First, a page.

I took a second look at my "mobile site", which is the same HTML document as the desktop site but is responsive (bootstrap) and realized that my navigation "breadcrumb" links, which are something like "Service -> county -> city" were hidden on mobile screen sizes because they look ugly and take up too much room on mobile. However, that was was three fewer internal links per page, and over 2000 pages that's roughly 6,000 internal links that would not exist in the "mobile first" index. So I tried an experiment and made the breadcrumbs visible on mobile, even though they look dumb, and 10 days later my traffic has vastly improved.

Again, with SEO you can never be sure of anything, but it sure is interesting!
1:13 am on Nov 15, 2017 (gmt 0)

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@lostshootingstar
If your website is bootstrap responsive it is unlikely that what you describe is the the issue. Typically those links would still be present in the page sourceand only hidden from view. That is in the code once the page has loaded. Therefore Googlebot would see those links. Google has stated that it will assign less importance to hidden content, and that could be the case but I think it would be unlikely given that these are navigation links. Also, my site fits this exact pattern I have not seen a drop in traffic, on the contrary my traffic has been growing. Now if you were using JS to add the links only if it is a desktop, such that those links are not present in the page source on mobile, then it could be an issue.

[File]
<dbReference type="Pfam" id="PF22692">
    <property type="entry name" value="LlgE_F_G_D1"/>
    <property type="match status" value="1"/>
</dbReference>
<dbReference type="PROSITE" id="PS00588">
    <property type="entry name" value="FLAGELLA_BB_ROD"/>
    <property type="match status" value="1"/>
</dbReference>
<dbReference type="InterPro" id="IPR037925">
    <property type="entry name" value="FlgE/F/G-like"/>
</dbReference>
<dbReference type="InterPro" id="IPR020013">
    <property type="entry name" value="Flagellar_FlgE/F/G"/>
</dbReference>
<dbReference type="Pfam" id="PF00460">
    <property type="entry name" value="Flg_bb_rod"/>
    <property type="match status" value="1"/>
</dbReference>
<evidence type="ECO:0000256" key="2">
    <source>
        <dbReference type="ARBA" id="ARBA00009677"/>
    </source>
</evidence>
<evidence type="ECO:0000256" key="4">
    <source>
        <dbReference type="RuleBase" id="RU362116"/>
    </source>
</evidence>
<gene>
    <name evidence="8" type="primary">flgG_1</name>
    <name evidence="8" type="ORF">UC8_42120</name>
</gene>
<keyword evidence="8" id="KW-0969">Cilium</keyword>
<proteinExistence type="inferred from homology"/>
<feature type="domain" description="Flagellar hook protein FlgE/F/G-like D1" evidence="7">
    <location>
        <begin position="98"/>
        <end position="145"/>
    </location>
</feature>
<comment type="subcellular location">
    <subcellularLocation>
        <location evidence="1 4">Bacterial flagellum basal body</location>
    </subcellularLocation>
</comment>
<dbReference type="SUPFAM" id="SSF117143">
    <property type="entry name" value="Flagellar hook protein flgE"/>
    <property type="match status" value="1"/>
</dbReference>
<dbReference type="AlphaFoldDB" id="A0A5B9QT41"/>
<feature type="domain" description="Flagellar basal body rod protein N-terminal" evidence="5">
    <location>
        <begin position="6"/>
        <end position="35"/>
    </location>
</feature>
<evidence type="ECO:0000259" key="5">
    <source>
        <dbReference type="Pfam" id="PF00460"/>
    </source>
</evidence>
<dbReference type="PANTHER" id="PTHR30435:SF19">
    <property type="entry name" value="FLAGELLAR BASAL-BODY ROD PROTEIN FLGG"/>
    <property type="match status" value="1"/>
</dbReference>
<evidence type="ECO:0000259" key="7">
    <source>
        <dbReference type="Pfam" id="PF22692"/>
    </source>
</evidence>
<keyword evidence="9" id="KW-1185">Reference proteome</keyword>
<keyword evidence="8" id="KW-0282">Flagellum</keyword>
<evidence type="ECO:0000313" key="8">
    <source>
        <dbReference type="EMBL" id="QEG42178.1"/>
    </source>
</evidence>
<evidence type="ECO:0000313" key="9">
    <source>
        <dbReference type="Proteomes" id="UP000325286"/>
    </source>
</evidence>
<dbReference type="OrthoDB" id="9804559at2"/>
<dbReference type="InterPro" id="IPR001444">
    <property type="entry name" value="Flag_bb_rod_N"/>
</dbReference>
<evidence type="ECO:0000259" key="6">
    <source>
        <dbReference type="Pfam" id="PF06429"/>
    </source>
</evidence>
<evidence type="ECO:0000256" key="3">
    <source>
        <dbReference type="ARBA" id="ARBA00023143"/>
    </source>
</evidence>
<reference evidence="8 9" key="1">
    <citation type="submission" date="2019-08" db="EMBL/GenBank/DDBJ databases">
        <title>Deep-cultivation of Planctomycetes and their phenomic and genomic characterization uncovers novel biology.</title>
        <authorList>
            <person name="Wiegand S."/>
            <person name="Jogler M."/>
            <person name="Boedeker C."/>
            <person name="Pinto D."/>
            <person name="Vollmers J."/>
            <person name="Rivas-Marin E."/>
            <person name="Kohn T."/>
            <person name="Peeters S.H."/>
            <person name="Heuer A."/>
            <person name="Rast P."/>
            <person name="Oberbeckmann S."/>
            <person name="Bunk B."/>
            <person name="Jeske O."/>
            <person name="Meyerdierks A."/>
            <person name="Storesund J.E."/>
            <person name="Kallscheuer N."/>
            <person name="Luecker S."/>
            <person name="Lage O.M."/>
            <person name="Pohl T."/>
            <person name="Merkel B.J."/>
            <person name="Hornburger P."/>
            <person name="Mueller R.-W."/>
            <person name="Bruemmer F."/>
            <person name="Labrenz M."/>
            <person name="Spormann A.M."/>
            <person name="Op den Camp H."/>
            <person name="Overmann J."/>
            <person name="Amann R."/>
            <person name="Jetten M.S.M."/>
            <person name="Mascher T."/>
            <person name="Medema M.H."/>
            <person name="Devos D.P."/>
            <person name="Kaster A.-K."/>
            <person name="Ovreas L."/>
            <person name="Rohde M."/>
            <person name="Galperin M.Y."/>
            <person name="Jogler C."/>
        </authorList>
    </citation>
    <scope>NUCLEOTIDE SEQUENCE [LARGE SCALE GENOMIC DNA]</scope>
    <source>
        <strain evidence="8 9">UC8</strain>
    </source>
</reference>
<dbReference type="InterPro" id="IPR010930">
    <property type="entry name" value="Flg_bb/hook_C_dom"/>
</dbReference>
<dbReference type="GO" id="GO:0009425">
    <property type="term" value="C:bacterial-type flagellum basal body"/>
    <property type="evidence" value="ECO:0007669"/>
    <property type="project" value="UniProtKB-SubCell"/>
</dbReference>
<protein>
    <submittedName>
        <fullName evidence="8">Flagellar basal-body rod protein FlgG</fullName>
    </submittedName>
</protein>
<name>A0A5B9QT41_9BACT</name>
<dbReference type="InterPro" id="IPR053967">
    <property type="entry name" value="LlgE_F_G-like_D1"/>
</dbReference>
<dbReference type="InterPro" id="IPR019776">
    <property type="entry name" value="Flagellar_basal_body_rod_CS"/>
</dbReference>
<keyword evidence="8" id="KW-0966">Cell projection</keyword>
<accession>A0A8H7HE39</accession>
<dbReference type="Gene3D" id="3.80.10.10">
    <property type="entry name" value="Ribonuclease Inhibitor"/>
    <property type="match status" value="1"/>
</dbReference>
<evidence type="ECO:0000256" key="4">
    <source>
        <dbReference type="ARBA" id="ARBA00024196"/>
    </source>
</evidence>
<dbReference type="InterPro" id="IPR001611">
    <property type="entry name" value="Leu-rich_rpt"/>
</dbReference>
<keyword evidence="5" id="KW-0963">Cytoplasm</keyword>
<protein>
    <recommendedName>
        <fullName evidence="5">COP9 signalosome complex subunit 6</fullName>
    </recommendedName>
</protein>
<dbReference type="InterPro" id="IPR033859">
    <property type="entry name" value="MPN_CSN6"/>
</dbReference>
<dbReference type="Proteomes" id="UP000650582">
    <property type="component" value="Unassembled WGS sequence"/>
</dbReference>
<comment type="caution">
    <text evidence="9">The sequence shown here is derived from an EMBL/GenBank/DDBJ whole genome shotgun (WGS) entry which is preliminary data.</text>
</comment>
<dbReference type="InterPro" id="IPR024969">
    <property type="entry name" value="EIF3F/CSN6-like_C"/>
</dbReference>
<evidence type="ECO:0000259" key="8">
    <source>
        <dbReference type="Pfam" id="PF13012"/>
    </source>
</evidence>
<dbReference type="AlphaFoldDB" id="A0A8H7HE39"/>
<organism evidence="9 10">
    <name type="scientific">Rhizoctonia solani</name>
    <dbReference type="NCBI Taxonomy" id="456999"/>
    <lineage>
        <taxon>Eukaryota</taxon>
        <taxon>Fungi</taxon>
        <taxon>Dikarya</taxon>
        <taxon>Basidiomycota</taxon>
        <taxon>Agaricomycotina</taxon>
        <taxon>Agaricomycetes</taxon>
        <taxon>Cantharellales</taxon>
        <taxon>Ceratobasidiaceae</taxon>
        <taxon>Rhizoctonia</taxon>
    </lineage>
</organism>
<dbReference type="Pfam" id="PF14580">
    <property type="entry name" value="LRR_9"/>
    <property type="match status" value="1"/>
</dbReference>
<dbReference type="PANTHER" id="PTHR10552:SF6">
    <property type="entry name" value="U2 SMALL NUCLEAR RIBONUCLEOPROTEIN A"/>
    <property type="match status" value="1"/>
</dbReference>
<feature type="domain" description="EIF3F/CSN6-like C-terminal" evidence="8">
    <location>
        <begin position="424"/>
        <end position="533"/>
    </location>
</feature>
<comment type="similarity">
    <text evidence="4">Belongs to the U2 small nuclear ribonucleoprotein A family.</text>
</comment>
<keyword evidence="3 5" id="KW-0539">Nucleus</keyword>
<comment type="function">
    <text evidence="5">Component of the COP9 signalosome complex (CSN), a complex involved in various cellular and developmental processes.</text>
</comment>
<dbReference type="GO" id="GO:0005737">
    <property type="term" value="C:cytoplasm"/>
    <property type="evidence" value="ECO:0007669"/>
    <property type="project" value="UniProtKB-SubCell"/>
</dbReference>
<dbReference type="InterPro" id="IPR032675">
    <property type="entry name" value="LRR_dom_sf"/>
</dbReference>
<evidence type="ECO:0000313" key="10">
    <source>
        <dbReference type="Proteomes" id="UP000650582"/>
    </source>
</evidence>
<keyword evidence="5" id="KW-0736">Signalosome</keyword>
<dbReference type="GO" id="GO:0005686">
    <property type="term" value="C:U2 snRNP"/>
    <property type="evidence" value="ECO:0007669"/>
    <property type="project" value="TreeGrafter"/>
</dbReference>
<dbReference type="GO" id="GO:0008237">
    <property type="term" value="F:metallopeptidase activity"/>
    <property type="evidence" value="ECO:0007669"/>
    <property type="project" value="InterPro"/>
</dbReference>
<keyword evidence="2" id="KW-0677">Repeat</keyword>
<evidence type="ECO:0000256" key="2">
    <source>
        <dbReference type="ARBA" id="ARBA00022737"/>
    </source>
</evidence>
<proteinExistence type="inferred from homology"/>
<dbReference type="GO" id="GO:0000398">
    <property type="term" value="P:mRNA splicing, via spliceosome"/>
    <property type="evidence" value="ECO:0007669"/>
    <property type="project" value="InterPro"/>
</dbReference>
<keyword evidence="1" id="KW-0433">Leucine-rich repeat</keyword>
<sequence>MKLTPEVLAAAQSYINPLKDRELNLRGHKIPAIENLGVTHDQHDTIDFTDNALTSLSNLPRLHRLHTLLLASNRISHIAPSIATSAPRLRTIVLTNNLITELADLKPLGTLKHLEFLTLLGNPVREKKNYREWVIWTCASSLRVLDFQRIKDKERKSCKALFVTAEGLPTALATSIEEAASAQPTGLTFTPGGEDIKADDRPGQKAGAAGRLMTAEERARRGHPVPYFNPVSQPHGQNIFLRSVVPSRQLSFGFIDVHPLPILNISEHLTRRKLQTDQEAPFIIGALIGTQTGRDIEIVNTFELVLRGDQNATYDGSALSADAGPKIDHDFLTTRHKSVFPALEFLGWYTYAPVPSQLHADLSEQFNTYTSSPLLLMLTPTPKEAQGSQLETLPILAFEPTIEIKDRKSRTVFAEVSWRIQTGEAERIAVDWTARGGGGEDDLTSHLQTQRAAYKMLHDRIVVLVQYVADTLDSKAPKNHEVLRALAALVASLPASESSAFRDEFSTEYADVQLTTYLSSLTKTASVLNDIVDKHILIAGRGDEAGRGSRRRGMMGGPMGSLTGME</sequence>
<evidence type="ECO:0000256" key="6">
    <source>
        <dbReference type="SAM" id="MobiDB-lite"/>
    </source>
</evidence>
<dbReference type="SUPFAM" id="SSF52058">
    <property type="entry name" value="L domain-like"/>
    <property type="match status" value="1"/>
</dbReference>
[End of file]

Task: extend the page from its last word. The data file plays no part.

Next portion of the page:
1:38 am on Nov 15, 2017 (gmt 0)

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Sorry, I don't think that's 100% accurate. Googlebot has been able to fully "render" pages for ages. Even if the links are technically in the sourcecode, Google knows that it's hidden and inaccessible and would thus not count them or at least weigh them less. I'm almost positive I've seen either Illyes or Mueller comment on this very thing; recently even.
1:59 am on Nov 15, 2017 (gmt 0)

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Yes, they have mentioned that hidden content is given a lower weight. I speculate that this does not apply to breadcrumbs. My site is has the pattern as yours, breadcrumbs hidden on mobile layout. But my site's traffic has been growing steadily. Also, my breadcrumbs are marked-up with schema.org and they appear in the Google Mobile Serps. This may change in the future but this has been the case since I implemented the mark-up close to two years ago now.
2:11 pm on Nov 15, 2017 (gmt 0)

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Hello @lostshootingstar ,

I have the same problem as you. I used to have my breadcrumb with the first 3 levels shown and with a plus button to show all levels. Now I have put an overflow-x:auto , and white-space:nowrap . So the user can scroll .

My problem is that my breadcrumb is huge for mobile versions . I dont know if doing like this google penalized it too . Because the content is not hidden, but is not showed by default